When considering an optimized environment for compassionate patient communication, the chaotic emergency department (ED) probably gives some clinicians pause. EDs, filled with alarms, frequent interruptions, hurried paramedics and consultants, hallway beds, and the looming sense that clinicians are out of time, is rarely thought of as a place for empathetic communication. Indeed, the evidence would suggest that the environment is challenging. On average, physicians only allow patients to speak for about 18 to 23 seconds before an interruption.1 Yet, empathetic communication is paramount to the patient-physician relationship.2 Empathy is not feeling sorry for your patient or mere sympathy. Empathetic communication means listening to the total communication (words, gestures, or feelings) of your patient and letting them know you are really listening.3 Communication with patients is the most common task we do as clinicians. It is estimated that physicians each conduct about 150,000 patient interviews throughout their careers.2 Hurried and fragmented histories can lead to diagnostic uncertainty and error.4 Algorithmic histories lacking empathy can leave patients feeling unheard and anxious.4 Worse, they won’t disclose critical information that would unlock the diagnostic puzzle. Depending on the clinical setting, patients typically share their story multiple times with nurses, advanced practice providers, residents, and attending physicians, creating an environment ripe for dropped information and fragmented relationships.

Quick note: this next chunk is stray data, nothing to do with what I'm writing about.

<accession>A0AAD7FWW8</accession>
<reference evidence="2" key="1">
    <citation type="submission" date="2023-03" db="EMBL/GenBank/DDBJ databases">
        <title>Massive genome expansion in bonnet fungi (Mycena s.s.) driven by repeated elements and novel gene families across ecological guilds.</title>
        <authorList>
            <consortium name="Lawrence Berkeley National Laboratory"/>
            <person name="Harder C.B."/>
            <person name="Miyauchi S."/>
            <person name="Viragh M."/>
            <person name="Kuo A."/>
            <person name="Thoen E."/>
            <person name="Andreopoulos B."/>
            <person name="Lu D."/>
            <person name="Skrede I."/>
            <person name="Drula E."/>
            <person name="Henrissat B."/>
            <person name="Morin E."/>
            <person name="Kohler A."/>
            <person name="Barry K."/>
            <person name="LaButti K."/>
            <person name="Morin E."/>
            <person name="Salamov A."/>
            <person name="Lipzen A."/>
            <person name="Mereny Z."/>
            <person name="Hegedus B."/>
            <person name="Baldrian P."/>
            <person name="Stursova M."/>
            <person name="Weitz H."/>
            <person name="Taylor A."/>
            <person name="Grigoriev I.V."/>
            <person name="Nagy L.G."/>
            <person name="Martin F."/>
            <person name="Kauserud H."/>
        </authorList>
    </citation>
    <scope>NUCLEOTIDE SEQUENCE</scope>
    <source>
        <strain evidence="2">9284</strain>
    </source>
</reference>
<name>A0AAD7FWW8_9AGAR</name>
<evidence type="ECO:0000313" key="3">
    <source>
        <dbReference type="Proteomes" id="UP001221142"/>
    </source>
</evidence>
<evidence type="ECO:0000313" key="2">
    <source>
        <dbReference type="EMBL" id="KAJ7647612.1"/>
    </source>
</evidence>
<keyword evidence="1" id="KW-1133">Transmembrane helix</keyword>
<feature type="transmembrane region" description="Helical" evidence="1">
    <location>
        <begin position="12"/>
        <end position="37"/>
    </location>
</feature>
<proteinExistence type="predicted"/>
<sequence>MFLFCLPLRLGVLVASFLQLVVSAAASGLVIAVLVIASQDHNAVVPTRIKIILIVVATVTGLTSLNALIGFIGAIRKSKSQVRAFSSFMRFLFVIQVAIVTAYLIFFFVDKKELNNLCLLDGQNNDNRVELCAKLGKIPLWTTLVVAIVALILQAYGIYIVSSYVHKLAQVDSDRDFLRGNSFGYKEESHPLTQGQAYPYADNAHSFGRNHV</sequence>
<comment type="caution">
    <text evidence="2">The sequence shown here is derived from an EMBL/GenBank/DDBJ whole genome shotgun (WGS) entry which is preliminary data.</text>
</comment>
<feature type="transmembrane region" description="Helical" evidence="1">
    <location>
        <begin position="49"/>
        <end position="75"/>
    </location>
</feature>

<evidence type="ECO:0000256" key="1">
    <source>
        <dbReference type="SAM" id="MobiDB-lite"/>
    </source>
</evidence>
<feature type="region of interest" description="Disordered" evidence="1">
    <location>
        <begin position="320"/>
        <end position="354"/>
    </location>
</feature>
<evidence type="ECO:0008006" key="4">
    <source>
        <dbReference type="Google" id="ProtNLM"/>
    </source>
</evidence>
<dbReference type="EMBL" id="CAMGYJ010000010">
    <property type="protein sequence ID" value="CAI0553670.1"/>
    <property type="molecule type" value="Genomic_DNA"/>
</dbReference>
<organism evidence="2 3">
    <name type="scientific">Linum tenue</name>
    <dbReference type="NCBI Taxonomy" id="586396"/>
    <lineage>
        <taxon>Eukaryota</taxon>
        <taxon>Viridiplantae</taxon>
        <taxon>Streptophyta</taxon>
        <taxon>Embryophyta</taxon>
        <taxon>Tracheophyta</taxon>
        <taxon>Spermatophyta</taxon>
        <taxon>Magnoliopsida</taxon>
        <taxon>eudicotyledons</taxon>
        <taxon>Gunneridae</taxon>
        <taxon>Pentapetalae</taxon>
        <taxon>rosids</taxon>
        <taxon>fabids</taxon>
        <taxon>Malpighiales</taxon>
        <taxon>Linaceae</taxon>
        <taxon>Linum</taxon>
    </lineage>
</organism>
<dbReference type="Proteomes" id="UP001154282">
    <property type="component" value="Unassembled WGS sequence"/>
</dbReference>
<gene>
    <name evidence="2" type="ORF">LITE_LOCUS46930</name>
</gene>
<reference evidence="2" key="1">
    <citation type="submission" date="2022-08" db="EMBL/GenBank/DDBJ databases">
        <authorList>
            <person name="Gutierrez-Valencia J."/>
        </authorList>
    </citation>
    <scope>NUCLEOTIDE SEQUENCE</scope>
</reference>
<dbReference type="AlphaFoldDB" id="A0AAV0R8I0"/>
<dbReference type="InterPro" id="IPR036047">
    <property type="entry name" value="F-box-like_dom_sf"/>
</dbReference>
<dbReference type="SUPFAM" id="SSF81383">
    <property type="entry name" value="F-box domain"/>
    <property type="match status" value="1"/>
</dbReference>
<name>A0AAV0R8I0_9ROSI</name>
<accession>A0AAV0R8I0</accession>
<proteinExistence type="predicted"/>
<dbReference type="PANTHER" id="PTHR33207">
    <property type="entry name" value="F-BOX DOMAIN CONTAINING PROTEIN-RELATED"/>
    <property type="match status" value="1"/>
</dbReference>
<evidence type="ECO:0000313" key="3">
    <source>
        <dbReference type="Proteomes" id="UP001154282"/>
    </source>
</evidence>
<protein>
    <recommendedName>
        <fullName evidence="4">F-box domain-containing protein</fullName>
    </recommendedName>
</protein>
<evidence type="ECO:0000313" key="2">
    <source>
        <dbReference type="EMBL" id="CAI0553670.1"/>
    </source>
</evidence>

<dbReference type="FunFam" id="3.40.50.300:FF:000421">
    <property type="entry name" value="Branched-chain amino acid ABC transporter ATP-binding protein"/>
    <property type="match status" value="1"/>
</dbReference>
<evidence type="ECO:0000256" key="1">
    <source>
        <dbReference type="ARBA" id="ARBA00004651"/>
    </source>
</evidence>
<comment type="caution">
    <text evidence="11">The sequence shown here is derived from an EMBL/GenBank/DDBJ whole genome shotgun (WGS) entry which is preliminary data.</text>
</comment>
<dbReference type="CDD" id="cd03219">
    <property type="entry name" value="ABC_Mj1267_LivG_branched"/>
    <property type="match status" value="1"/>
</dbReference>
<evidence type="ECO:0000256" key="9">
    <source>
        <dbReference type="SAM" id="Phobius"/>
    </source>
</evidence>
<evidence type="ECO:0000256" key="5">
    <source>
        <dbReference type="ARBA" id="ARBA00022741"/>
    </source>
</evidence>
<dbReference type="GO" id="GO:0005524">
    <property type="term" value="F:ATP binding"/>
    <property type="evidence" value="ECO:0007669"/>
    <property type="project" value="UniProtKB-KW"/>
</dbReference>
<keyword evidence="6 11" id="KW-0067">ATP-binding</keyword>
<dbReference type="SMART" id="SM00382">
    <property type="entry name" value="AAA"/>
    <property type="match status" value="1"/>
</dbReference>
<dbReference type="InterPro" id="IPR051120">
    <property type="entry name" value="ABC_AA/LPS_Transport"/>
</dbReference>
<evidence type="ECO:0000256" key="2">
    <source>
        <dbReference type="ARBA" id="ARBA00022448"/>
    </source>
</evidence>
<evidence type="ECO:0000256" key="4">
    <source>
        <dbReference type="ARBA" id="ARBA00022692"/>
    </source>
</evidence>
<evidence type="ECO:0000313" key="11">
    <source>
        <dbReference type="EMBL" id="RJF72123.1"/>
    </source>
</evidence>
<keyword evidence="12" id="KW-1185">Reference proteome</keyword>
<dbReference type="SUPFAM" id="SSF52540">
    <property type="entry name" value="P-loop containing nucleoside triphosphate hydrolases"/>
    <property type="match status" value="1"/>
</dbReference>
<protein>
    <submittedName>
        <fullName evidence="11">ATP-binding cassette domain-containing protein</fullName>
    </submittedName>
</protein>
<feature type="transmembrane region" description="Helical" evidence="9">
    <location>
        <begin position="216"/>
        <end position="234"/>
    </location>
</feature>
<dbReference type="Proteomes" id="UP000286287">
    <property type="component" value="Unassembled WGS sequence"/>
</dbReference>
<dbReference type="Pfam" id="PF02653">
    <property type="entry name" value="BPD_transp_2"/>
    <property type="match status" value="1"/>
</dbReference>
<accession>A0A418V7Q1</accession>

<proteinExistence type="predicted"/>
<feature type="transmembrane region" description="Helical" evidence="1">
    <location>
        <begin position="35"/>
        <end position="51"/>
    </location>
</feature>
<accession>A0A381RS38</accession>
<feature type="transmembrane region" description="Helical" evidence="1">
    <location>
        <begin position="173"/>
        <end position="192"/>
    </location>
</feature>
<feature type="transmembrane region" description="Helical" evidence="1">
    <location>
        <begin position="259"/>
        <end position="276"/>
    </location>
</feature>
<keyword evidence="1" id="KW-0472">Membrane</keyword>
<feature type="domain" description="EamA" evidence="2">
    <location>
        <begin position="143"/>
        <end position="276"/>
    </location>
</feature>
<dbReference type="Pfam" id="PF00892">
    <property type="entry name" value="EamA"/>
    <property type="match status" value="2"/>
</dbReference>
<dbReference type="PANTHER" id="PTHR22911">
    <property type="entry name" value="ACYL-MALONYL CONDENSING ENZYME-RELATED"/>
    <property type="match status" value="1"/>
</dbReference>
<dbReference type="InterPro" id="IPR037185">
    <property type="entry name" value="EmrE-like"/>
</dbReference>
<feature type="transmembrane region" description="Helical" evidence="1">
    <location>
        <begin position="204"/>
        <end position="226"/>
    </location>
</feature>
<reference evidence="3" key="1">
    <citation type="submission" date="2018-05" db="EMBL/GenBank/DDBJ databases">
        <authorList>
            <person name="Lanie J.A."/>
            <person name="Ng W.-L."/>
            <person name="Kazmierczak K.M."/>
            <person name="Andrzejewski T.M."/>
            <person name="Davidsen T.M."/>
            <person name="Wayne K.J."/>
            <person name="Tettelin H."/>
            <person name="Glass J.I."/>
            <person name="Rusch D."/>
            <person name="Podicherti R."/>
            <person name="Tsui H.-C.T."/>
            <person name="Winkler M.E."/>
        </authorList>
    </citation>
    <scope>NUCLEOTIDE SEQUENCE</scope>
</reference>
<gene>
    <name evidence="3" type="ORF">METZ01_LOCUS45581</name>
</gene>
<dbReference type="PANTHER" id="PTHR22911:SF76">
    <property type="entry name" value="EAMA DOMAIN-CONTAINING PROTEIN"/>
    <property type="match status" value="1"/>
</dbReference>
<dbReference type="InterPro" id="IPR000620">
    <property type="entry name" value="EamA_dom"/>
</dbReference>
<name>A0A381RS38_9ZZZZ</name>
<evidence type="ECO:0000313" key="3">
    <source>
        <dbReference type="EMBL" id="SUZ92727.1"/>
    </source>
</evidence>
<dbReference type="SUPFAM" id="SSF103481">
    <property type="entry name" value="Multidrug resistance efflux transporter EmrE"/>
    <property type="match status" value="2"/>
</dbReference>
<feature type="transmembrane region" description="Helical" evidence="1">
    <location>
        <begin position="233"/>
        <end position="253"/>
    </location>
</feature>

Explore This IssueACEP Now: Vol 42 – No 06 – June 2023
As challenging as soliciting information is, so is sharing it back with patients. Studies show that less than half of hospitalized patients could identify their diagnosis or name their medications at discharge.5 Despite how critical communication is, structured training on communication remains muted.6 If we approached patient interviews and communication the same way we approached any other procedure, the rates of error and patient frustration may decrease. There are, however, ways that we can optimize our communication with patients. Here, we share a framework of our Top 10 communication skills aiding in empathetic communication in the chaos:
1) Ask Permission
It is often difficult for a patient to feel any sense of control in a health care setting, let alone the emergency department. Asking permission allows the patient to feel a sense of control and prepare emotionally for the interview.
Example: “Would it be okay for me to share some of my concerns?” Or, “Is this a good time to discuss what brought you in?”
2) Name Any Dilemmas
Inevitably, problems arise when communicating with patients. To ensure clinician-patient alignment, any dilemmas need to be identified and discussed. This will help you as a clinician get a better sense of the patient’s perspective and provide goal-concordant care.